Ha ha, love it! T'husband and I have had a similar conversation before J was born about whether he should be a Leeds United fan like his Papa, or a Forest fan like myself. Thankfully we both came to our senses and decided that he had a birth right being born in Catalunya to be a Barcelona fan, and why would we want to inflict years of misery on him when he can watch a great team win every week.

Thankfully the Catalans don't support the Spanish national side so we have no such debate when it comes international football, the poor lad will just have to suck it up like the rest of us and support England.

Nicola said...

Very funny. My boys also pick their teams dependent on the colour of the strip/flag/player with a nice hair cut. They also have very split alliances between America and England. Luckily 'soccer' is not such a big deal over here so this type of dilemna doesn't really occur. Ex has pretty much insisted since they were hours old that they support Chelsea and any team they watch wearing blue gets the 'Chelsea Chelsea' chant, so I guess he is doing a good job on that front at least.

Iota said...

My son bravely supported England in the World Cup when we lived in Scotland. Scotland hadn't qualified, and the word in the playground was that you supported whoever England was playing against. So all his friends cheered for Brazil, Croatia, Netherlands - it didn't matter who. But he stuck to his guns, which made me realise he is probably made of sterner stuff than I am (either that, or I just haven't understood the whole football thing).

Very Bored Housewife said...

There is an award with your name on it over at mine.

Mwa said...

Very funny post, but very close to the truth. If you stay over there for a long time, you will have to be prepared for having (at least partly) Bosnian children.

My parents took us to Scotland for only two years. I stayed behind for another four more, and ended up with a Scot. We very nearly moved to Scotland to settle forever.

Of course, this can happen even if you never leave the country at all. Still, it's something you're obviously considering.

Anonymous said...

When you say Bosnian Muslims are often called Turks by Serbs, it is an offensive word they use to describe us. Thier nationalists try to teach fake history about our people, just because we are Muslims doesn't mean we cannot be European - In fact: Bosnian Muslims have more white (aryan) genes than Serbs.

Anyway, nobody really cares about Serb nationalists and thier feelings, all Abrahamic religions started out in the middle-east didn't they? So on that basis i guess were all Arabs then aswell.

Brit in Bosnia / Fraught Mummy said...

Alice - He can support whoever he wants, obviously. But it has got me thinking about this whole mixing cultures thing. Tricky...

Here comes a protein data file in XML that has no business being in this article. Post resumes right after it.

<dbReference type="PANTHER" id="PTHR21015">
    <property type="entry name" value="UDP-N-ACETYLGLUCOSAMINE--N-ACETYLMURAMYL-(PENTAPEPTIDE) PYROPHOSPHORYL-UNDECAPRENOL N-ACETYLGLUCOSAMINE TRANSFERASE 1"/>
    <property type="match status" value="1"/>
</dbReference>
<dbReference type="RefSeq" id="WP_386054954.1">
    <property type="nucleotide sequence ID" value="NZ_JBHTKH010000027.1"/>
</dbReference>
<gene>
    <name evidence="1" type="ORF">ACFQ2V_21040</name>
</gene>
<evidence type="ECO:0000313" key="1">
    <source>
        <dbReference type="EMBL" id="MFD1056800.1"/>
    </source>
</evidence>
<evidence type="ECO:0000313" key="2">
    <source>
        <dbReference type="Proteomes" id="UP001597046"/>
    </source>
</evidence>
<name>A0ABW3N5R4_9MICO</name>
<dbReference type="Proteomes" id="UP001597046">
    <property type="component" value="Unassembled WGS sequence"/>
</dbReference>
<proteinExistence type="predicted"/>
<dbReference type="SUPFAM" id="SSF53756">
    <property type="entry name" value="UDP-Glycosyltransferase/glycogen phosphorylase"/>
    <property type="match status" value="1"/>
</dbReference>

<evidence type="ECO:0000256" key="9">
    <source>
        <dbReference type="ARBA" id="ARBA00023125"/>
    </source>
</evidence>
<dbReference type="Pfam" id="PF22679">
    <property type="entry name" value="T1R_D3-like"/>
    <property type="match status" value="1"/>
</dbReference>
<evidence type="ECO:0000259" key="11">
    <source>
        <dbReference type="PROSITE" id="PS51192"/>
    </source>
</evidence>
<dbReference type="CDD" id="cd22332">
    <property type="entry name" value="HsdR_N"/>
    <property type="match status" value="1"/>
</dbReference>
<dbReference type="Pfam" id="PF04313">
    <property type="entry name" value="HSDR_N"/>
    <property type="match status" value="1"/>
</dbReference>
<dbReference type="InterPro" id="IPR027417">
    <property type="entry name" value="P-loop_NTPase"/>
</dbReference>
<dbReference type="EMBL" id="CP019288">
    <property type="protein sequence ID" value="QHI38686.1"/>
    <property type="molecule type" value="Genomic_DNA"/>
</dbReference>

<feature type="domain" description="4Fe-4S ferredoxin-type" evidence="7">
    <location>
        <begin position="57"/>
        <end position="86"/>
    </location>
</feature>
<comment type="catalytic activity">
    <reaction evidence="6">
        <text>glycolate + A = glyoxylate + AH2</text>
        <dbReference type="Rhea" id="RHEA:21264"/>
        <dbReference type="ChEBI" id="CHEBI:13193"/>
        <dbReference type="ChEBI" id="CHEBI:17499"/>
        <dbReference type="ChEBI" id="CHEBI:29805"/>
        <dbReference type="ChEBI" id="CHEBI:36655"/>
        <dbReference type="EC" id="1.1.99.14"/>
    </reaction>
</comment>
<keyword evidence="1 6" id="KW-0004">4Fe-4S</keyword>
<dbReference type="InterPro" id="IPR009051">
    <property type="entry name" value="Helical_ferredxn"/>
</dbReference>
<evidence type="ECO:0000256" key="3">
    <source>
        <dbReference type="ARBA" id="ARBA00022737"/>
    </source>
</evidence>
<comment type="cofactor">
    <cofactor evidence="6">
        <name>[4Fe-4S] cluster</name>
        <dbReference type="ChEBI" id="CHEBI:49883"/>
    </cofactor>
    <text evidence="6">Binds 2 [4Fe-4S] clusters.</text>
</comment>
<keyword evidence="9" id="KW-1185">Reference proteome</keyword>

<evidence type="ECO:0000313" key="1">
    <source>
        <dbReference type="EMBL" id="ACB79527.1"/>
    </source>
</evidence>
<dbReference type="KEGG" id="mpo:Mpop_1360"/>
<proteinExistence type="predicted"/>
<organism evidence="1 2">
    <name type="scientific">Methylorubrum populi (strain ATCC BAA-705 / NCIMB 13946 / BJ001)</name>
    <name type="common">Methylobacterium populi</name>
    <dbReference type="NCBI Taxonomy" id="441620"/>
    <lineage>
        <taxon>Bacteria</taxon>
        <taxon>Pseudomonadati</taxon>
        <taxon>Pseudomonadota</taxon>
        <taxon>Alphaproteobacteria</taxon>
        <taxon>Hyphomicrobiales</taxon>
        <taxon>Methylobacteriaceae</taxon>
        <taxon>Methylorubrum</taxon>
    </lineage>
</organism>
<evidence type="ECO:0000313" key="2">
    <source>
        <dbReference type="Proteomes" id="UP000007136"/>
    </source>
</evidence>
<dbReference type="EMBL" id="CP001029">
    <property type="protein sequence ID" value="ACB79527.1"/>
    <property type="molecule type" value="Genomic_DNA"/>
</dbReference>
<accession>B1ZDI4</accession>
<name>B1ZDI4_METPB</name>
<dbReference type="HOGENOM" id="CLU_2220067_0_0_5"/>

ZA - It was 5-1. I didn't want to crow about it, there are some people here who are pretty upset about that. I do find it amazing how much can go through your head before a word gets out.

TM - See, this is what I mean. But in our family where football is huge, then having a traitor in our midst is a problem (only joking, he can support whoever he wants, he just might not be able to watch any matches with the rest of us)

VBH - I think being an English supporter is sometimes a curse that is bestowed upon us at birth. But, being a Chelsea supporter, I can't condone the encouraging of Barca in anyway! Thanks for the award too!

Nicola - Your ex has many negative aspects, but his choice of football team is not one of them. We have Chelsea scarves (currently doubling as a belt for pirates) all over the place.

Iota - He is a principled lad, big time respect for him! I find that whole I'll support anyone but x concept weird. But then I'm not Scottish.

Mwa - Imagine, you could be in despair over their inability to beat the Netherlands. Instead, in Belgium, you are still smarting from the Bosnian defeats in March. I think they'll work out who they identify with according to their experiences. It doesn't really matter all that much.

Anon - Thanks for your comment. I had always thought that the use of Turk was offensive, but was told by a Bosnian Muslim the other day that he doesn't understand it to be an insult or offensive. I put it into the post as I wanted to give some concept to those who don't know the history of Bosnia as to why the Bosnia Turkey game was of such interest and resonance to those supporting Bosnia. And you are right, noone should pay any attention to nationalists and their extraordinary agenda. We all came from Africa originally after all!

Anonymous said...

Well, Em, as a mommy for 40+ years, with grandchildren now, I can identify with how fast you mind was working before your mouth did. Adam's decision is a tribute to how you and daddy are raising the boys.-Best, Toni